Desalination capacity to increase up to eight times in Cape Verde
The government of Cape Verde is planning to add up to eight further desalination plants to boost drinking water capacity and meet booming demand from increased tourism, WWi has learned...
LISBON, Portugal, Feb. 2, 2012 – The government of Cape Verde is planning to add a further eight desalination plants to boost drinking water capacity and meet booming demand from increased tourism, WWi has learned.
Situated off the coast of West Africa, the Republic of Cape Verde spans 10 islands and has become a popular tourist destination, offering a year-round warm climate and white beaches.
While limited groundwater sources have been sufficient to supply the islands’ 500,000 residents, increased tourist demand for water previously forced the government to invest into desalination capacity.
Speaking to Water & Wastewater International (WWi) magazine at the Water & Energy Exchange (WEX) in Lisbon, the country’s ministry said desalination capacity could increase by up to eight times.
Sara Duarte Lopes, minister of environment, housing and territory planning told WWi: “We plan to desalinate more water for tourist and domestic use. We are trying to develop a system of desalination for every island, which is part of putting together the National Directive Plan for Water.”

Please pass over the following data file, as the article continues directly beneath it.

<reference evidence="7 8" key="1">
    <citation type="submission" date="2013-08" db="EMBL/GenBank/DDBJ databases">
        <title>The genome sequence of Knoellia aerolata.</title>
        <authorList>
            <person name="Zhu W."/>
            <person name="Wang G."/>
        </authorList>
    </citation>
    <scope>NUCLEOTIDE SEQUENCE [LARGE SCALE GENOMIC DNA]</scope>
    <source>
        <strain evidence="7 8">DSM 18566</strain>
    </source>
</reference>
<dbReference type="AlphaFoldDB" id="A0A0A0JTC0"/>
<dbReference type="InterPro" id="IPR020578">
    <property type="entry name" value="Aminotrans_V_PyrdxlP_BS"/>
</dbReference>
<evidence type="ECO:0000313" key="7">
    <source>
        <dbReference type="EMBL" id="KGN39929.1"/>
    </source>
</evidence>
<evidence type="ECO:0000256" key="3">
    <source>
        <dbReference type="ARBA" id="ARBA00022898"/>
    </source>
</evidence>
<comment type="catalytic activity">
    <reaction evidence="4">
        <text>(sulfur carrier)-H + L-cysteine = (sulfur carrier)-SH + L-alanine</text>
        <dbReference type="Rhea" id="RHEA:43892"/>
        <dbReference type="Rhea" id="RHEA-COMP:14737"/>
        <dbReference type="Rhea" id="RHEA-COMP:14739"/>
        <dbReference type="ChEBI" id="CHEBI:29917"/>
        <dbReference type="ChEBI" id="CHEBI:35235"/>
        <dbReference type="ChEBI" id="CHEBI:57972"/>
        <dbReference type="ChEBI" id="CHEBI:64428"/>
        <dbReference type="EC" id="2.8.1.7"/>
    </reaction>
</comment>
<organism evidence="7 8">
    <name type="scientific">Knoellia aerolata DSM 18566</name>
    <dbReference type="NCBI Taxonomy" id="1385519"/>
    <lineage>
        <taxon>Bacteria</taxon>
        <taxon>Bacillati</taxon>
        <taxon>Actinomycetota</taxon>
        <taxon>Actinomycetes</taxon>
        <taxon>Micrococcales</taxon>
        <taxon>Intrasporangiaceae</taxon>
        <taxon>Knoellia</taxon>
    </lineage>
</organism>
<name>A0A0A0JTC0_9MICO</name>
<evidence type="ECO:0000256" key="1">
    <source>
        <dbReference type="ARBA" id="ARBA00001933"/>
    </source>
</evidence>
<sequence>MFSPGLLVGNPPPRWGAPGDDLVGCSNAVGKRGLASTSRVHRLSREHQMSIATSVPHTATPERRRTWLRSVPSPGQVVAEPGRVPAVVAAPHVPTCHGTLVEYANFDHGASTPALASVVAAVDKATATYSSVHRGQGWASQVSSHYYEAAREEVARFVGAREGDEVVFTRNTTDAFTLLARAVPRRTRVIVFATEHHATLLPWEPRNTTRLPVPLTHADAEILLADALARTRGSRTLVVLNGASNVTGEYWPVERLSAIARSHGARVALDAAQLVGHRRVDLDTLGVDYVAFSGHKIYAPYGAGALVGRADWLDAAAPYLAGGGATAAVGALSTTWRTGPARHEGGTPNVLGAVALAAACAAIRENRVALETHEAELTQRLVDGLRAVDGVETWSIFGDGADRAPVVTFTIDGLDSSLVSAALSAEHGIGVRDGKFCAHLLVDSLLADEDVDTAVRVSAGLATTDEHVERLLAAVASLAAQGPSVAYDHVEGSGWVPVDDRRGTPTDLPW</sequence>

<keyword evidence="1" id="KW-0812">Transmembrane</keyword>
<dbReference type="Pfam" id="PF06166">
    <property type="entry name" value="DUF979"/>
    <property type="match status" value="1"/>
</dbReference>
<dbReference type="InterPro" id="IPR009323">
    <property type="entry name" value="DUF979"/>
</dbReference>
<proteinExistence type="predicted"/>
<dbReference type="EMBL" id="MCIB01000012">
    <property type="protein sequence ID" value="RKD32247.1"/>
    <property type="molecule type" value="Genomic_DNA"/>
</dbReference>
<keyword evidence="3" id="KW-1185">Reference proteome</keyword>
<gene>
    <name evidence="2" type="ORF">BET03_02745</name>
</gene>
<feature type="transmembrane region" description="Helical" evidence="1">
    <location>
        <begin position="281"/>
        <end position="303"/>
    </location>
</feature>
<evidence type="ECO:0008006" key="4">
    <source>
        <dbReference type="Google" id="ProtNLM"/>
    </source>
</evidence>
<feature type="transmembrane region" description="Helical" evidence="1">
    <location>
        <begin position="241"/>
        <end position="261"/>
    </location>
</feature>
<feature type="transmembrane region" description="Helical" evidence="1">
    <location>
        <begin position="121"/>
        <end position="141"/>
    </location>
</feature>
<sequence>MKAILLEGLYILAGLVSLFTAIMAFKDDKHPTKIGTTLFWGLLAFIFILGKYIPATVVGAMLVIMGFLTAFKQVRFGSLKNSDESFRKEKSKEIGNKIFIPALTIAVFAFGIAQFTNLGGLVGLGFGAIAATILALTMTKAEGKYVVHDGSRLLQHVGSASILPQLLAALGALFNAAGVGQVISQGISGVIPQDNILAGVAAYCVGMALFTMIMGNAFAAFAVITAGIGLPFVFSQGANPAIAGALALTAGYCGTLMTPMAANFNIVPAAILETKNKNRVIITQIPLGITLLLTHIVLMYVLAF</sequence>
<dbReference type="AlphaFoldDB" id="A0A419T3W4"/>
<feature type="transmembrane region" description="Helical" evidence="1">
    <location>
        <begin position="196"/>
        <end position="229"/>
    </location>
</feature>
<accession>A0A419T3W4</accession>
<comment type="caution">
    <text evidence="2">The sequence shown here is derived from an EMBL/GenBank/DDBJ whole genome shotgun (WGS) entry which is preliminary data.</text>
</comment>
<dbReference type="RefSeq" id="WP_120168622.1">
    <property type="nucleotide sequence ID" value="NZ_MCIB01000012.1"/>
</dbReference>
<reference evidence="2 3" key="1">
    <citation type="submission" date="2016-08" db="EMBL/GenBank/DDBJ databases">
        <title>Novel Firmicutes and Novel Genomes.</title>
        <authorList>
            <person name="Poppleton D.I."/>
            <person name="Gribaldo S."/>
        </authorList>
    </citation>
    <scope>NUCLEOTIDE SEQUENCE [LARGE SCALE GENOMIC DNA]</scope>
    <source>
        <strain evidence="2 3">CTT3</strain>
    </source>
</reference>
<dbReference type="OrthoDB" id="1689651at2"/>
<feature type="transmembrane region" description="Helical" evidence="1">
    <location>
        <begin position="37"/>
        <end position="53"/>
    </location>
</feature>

There are 10 islands in Cape Verde, with one uninhabited and the main island, Santiago already hosting a facility, suggesting that up to eight more facilities could be in the pipeline.
Electra S.A., the principal water and electricity supplier in Cape Verde, said that in 2005 the facility on Santiago was supplying 1.6 million cubic meters of water through reverse osmosis technology.
Last August the Water Resources Group (WRG) announced it had been selected, through its joint venture company Blue Aquifer Group, to provide a 4,000 m3/day desalination plant to the municipality of Santa Catarina in Cape Verde. The US$10 million deal will see WRG earning 49% of the water sales over a 25 year contract term and provide a service and maintenance contract.
Managing water systems efficiently and increasing freshwater supply, given reduced land, continues to remain a challenge for islands with an increased tourist industry. Take the Caribbean island of Aruba, which has a population of 100,000 people yet attracts more than 700,000 tourists annually. The island is planning to build a 24,000 m3/day desalination plant to cope with additional water demand (see WWi article).
“We are trying to implement a reform of water and sanitation,” said Lopes. “We need to improve the access of drinking water for people because of increased tourism. Cape Verde is a dry country and we don’t receive a lot of rain. We have to manage the water we have well.”
Lopes said that 400 million euros of investment will be needed over the next five years to improve the quality of water, infrastructure and wastewater. The environment minister referenced a $66.2 million grant signed from the US government’s foreign aid agency, the Millennium Challenge Corporation (MCC), last year.
She said the country is also in discussions with the European Union and United Nations to secure additional funding.
The desalination plans fit in with Cape Verde’s aim to have 50% of its energy supplied by renewable sources by 2020.